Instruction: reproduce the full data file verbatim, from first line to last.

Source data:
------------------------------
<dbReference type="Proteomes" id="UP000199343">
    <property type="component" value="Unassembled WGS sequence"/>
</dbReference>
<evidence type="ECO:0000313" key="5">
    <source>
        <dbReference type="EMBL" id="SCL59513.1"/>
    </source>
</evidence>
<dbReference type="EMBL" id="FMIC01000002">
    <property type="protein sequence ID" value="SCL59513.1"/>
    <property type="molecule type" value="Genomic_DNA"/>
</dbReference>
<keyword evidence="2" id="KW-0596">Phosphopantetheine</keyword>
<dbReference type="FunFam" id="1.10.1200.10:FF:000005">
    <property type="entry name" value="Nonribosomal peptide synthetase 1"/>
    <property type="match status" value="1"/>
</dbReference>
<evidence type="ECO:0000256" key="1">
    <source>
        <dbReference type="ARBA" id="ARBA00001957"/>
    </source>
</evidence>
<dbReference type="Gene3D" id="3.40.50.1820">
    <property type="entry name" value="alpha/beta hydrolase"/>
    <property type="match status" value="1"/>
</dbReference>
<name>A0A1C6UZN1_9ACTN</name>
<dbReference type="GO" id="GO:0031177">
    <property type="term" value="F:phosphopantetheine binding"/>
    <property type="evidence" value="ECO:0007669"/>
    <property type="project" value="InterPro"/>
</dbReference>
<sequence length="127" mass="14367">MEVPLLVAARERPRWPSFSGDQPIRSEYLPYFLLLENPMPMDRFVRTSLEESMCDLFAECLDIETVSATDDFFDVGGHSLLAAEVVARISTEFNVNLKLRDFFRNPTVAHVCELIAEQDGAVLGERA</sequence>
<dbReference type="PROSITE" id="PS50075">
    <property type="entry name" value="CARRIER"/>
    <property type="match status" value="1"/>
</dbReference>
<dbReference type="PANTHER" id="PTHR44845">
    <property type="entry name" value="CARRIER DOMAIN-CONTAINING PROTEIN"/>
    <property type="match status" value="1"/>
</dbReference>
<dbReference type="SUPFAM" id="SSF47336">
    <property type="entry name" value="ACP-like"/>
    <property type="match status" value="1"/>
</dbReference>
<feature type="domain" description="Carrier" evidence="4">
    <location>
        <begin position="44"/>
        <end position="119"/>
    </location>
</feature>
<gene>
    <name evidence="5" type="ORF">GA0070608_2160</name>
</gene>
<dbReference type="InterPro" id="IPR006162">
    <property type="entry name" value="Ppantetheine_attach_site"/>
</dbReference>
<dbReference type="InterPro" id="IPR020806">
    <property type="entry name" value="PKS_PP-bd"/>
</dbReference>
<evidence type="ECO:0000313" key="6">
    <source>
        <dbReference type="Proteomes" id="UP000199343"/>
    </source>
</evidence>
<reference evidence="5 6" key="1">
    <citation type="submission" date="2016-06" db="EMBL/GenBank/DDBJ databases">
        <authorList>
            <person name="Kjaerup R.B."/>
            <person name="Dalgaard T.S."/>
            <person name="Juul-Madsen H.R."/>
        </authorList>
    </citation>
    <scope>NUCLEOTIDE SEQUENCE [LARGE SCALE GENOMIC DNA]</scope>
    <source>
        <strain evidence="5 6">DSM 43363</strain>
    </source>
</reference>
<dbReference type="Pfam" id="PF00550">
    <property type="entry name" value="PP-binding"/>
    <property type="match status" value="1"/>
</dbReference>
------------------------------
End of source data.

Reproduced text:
<dbReference type="Proteomes" id="UP000199343">
    <property type="component" value="Unassembled WGS sequence"/>
</dbReference>
<evidence type="ECO:0000313" key="5">
    <source>
        <dbReference type="EMBL" id="SCL59513.1"/>
    </source>
</evidence>
<dbReference type="EMBL" id="FMIC01000002">
    <property type="protein sequence ID" value="SCL59513.1"/>
    <property type="molecule type" value="Genomic_DNA"/>
</dbReference>
<keyword evidence="2" id="KW-0596">Phosphopantetheine</keyword>
<dbReference type="FunFam" id="1.10.1200.10:FF:000005">
    <property type="entry name" value="Nonribosomal peptide synthetase 1"/>
    <property type="match status" value="1"/>
</dbReference>
<evidence type="ECO:0000256" key="1">
    <source>
        <dbReference type="ARBA" id="ARBA00001957"/>
    </source>
</evidence>
<dbReference type="Gene3D" id="3.40.50.1820">
    <property type="entry name" value="alpha/beta hydrolase"/>
    <property type="match status" value="1"/>
</dbReference>
<name>A0A1C6UZN1_9ACTN</name>
<dbReference type="GO" id="GO:0031177">
    <property type="term" value="F:phosphopantetheine binding"/>
    <property type="evidence" value="ECO:0007669"/>
    <property type="project" value="InterPro"/>
</dbReference>
<sequence length="127" mass="14367">MEVPLLVAARERPRWPSFSGDQPIRSEYLPYFLLLENPMPMDRFVRTSLEESMCDLFAECLDIETVSATDDFFDVGGHSLLAAEVVARISTEFNVNLKLRDFFRNPTVAHVCELIAEQDGAVLGERA</sequence>
<dbReference type="PROSITE" id="PS50075">
    <property type="entry name" value="CARRIER"/>
    <property type="match status" value="1"/>
</dbReference>
<dbReference type="PANTHER" id="PTHR44845">
    <property type="entry name" value="CARRIER DOMAIN-CONTAINING PROTEIN"/>
    <property type="match status" value="1"/>
</dbReference>
<dbReference type="SUPFAM" id="SSF47336">
    <property type="entry name" value="ACP-like"/>
    <property type="match status" value="1"/>
</dbReference>
<feature type="domain" description="Carrier" evidence="4">
    <location>
        <begin position="44"/>
        <end position="119"/>
    </location>
</feature>
<gene>
    <name evidence="5" type="ORF">GA0070608_2160</name>
</gene>
<dbReference type="InterPro" id="IPR006162">
    <property type="entry name" value="Ppantetheine_attach_site"/>
</dbReference>
<dbReference type="InterPro" id="IPR020806">
    <property type="entry name" value="PKS_PP-bd"/>
</dbReference>
<evidence type="ECO:0000313" key="6">
    <source>
        <dbReference type="Proteomes" id="UP000199343"/>
    </source>
</evidence>
<reference evidence="5 6" key="1">
    <citation type="submission" date="2016-06" db="EMBL/GenBank/DDBJ databases">
        <authorList>
            <person name="Kjaerup R.B."/>
            <person name="Dalgaard T.S."/>
            <person name="Juul-Madsen H.R."/>
        </authorList>
    </citation>
    <scope>NUCLEOTIDE SEQUENCE [LARGE SCALE GENOMIC DNA]</scope>
    <source>
        <strain evidence="5 6">DSM 43363</strain>
    </source>
</reference>
<dbReference type="Pfam" id="PF00550">
    <property type="entry name" value="PP-binding"/>
    <property type="match status" value="1"/>
</dbReference>